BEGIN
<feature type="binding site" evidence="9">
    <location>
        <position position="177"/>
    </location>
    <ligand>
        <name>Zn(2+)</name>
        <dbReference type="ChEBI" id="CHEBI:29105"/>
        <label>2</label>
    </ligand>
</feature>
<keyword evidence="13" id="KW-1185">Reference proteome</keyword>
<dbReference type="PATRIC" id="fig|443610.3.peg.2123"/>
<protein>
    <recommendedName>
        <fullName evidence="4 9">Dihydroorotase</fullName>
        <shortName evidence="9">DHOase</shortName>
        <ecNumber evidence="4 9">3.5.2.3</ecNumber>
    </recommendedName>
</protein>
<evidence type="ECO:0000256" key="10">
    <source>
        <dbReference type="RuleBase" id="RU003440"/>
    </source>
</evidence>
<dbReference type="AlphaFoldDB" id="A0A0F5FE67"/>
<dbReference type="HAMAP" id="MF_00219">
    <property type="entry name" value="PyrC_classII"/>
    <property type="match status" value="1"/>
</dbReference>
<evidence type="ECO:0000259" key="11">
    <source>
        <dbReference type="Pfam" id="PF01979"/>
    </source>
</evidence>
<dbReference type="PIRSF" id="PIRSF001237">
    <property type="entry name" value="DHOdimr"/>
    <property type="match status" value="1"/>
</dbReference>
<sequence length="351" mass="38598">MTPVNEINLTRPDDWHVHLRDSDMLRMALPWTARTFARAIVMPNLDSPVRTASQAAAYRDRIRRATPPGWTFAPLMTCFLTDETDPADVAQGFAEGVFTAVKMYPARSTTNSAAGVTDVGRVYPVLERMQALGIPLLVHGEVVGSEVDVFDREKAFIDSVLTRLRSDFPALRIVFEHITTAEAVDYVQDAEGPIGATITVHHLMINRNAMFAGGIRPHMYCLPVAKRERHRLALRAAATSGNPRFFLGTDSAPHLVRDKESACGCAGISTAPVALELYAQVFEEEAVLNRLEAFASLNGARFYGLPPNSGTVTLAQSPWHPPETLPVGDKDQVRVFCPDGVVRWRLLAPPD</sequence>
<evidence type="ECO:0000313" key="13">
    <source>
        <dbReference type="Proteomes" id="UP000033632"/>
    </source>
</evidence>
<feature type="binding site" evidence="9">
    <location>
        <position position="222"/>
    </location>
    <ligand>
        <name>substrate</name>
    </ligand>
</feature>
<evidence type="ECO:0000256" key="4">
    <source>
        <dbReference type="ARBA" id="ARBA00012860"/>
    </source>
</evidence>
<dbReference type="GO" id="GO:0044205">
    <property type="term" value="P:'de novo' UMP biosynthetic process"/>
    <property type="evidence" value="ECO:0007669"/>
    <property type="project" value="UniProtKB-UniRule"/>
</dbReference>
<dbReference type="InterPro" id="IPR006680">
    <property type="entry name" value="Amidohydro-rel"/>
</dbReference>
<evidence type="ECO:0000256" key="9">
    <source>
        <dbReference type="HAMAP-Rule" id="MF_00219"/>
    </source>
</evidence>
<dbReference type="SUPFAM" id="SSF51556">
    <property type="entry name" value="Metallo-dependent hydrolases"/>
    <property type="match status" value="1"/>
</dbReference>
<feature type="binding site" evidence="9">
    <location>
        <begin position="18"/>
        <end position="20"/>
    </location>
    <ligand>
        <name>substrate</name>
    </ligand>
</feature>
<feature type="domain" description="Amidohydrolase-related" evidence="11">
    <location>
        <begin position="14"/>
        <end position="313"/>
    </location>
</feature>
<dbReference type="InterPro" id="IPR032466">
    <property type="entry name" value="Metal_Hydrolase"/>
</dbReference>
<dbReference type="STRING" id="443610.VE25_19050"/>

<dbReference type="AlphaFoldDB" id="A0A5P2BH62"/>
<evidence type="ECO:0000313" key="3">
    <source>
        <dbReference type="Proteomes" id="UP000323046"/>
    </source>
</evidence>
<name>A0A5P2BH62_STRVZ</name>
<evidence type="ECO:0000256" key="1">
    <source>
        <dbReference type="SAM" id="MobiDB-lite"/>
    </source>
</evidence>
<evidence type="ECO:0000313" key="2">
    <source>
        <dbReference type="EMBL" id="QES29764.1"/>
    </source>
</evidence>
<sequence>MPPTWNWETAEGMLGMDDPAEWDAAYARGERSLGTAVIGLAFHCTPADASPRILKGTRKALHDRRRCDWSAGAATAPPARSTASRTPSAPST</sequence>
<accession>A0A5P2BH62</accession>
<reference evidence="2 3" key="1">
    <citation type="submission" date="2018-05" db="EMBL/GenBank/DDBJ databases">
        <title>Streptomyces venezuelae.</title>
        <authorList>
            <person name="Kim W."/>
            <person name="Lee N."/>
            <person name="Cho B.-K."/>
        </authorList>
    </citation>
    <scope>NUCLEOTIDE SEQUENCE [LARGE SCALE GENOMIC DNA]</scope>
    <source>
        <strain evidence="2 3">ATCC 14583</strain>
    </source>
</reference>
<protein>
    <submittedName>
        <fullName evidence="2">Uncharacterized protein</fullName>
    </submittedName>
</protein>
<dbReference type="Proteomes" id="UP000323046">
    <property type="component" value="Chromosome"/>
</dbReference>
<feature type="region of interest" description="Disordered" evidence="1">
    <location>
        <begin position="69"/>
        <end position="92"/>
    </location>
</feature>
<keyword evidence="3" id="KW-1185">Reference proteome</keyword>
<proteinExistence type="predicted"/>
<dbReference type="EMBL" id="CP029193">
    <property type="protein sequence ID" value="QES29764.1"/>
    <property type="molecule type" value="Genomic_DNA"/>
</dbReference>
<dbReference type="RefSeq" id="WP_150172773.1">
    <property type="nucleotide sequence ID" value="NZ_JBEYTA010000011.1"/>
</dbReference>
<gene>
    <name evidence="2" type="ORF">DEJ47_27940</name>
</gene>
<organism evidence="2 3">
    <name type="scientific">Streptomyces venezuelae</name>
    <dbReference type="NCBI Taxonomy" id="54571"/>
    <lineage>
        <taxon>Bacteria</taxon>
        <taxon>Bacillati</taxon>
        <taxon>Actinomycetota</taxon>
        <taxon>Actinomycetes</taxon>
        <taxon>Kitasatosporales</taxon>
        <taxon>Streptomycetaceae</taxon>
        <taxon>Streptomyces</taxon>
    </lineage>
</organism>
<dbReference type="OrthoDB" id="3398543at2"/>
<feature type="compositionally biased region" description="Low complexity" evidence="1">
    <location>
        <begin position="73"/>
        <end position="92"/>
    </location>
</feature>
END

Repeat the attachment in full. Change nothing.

<feature type="binding site" evidence="9">
    <location>
        <position position="177"/>
    </location>
    <ligand>
        <name>Zn(2+)</name>
        <dbReference type="ChEBI" id="CHEBI:29105"/>
        <label>2</label>
    </ligand>
</feature>
<keyword evidence="13" id="KW-1185">Reference proteome</keyword>
<dbReference type="PATRIC" id="fig|443610.3.peg.2123"/>
<protein>
    <recommendedName>
        <fullName evidence="4 9">Dihydroorotase</fullName>
        <shortName evidence="9">DHOase</shortName>
        <ecNumber evidence="4 9">3.5.2.3</ecNumber>
    </recommendedName>
</protein>
<evidence type="ECO:0000256" key="10">
    <source>
        <dbReference type="RuleBase" id="RU003440"/>
    </source>
</evidence>
<dbReference type="AlphaFoldDB" id="A0A0F5FE67"/>
<dbReference type="HAMAP" id="MF_00219">
    <property type="entry name" value="PyrC_classII"/>
    <property type="match status" value="1"/>
</dbReference>
<evidence type="ECO:0000259" key="11">
    <source>
        <dbReference type="Pfam" id="PF01979"/>
    </source>
</evidence>
<dbReference type="PIRSF" id="PIRSF001237">
    <property type="entry name" value="DHOdimr"/>
    <property type="match status" value="1"/>
</dbReference>
<sequence length="351" mass="38598">MTPVNEINLTRPDDWHVHLRDSDMLRMALPWTARTFARAIVMPNLDSPVRTASQAAAYRDRIRRATPPGWTFAPLMTCFLTDETDPADVAQGFAEGVFTAVKMYPARSTTNSAAGVTDVGRVYPVLERMQALGIPLLVHGEVVGSEVDVFDREKAFIDSVLTRLRSDFPALRIVFEHITTAEAVDYVQDAEGPIGATITVHHLMINRNAMFAGGIRPHMYCLPVAKRERHRLALRAAATSGNPRFFLGTDSAPHLVRDKESACGCAGISTAPVALELYAQVFEEEAVLNRLEAFASLNGARFYGLPPNSGTVTLAQSPWHPPETLPVGDKDQVRVFCPDGVVRWRLLAPPD</sequence>
<evidence type="ECO:0000313" key="13">
    <source>
        <dbReference type="Proteomes" id="UP000033632"/>
    </source>
</evidence>
<feature type="binding site" evidence="9">
    <location>
        <position position="222"/>
    </location>
    <ligand>
        <name>substrate</name>
    </ligand>
</feature>
<evidence type="ECO:0000256" key="4">
    <source>
        <dbReference type="ARBA" id="ARBA00012860"/>
    </source>
</evidence>
<dbReference type="GO" id="GO:0044205">
    <property type="term" value="P:'de novo' UMP biosynthetic process"/>
    <property type="evidence" value="ECO:0007669"/>
    <property type="project" value="UniProtKB-UniRule"/>
</dbReference>
<dbReference type="InterPro" id="IPR006680">
    <property type="entry name" value="Amidohydro-rel"/>
</dbReference>
<evidence type="ECO:0000256" key="9">
    <source>
        <dbReference type="HAMAP-Rule" id="MF_00219"/>
    </source>
</evidence>
<dbReference type="SUPFAM" id="SSF51556">
    <property type="entry name" value="Metallo-dependent hydrolases"/>
    <property type="match status" value="1"/>
</dbReference>
<feature type="binding site" evidence="9">
    <location>
        <begin position="18"/>
        <end position="20"/>
    </location>
    <ligand>
        <name>substrate</name>
    </ligand>
</feature>
<feature type="domain" description="Amidohydrolase-related" evidence="11">
    <location>
        <begin position="14"/>
        <end position="313"/>
    </location>
</feature>
<dbReference type="InterPro" id="IPR032466">
    <property type="entry name" value="Metal_Hydrolase"/>
</dbReference>
<dbReference type="STRING" id="443610.VE25_19050"/>

<dbReference type="AlphaFoldDB" id="A0A5P2BH62"/>
<evidence type="ECO:0000313" key="3">
    <source>
        <dbReference type="Proteomes" id="UP000323046"/>
    </source>
</evidence>
<name>A0A5P2BH62_STRVZ</name>
<evidence type="ECO:0000256" key="1">
    <source>
        <dbReference type="SAM" id="MobiDB-lite"/>
    </source>
</evidence>
<evidence type="ECO:0000313" key="2">
    <source>
        <dbReference type="EMBL" id="QES29764.1"/>
    </source>
</evidence>
<sequence>MPPTWNWETAEGMLGMDDPAEWDAAYARGERSLGTAVIGLAFHCTPADASPRILKGTRKALHDRRRCDWSAGAATAPPARSTASRTPSAPST</sequence>
<accession>A0A5P2BH62</accession>
<reference evidence="2 3" key="1">
    <citation type="submission" date="2018-05" db="EMBL/GenBank/DDBJ databases">
        <title>Streptomyces venezuelae.</title>
        <authorList>
            <person name="Kim W."/>
            <person name="Lee N."/>
            <person name="Cho B.-K."/>
        </authorList>
    </citation>
    <scope>NUCLEOTIDE SEQUENCE [LARGE SCALE GENOMIC DNA]</scope>
    <source>
        <strain evidence="2 3">ATCC 14583</strain>
    </source>
</reference>
<protein>
    <submittedName>
        <fullName evidence="2">Uncharacterized protein</fullName>
    </submittedName>
</protein>
<dbReference type="Proteomes" id="UP000323046">
    <property type="component" value="Chromosome"/>
</dbReference>
<feature type="region of interest" description="Disordered" evidence="1">
    <location>
        <begin position="69"/>
        <end position="92"/>
    </location>
</feature>
<keyword evidence="3" id="KW-1185">Reference proteome</keyword>
<proteinExistence type="predicted"/>
<dbReference type="EMBL" id="CP029193">
    <property type="protein sequence ID" value="QES29764.1"/>
    <property type="molecule type" value="Genomic_DNA"/>
</dbReference>
<dbReference type="RefSeq" id="WP_150172773.1">
    <property type="nucleotide sequence ID" value="NZ_JBEYTA010000011.1"/>
</dbReference>
<gene>
    <name evidence="2" type="ORF">DEJ47_27940</name>
</gene>
<organism evidence="2 3">
    <name type="scientific">Streptomyces venezuelae</name>
    <dbReference type="NCBI Taxonomy" id="54571"/>
    <lineage>
        <taxon>Bacteria</taxon>
        <taxon>Bacillati</taxon>
        <taxon>Actinomycetota</taxon>
        <taxon>Actinomycetes</taxon>
        <taxon>Kitasatosporales</taxon>
        <taxon>Streptomycetaceae</taxon>
        <taxon>Streptomyces</taxon>
    </lineage>
</organism>
<dbReference type="OrthoDB" id="3398543at2"/>
<feature type="compositionally biased region" description="Low complexity" evidence="1">
    <location>
        <begin position="73"/>
        <end position="92"/>
    </location>
</feature>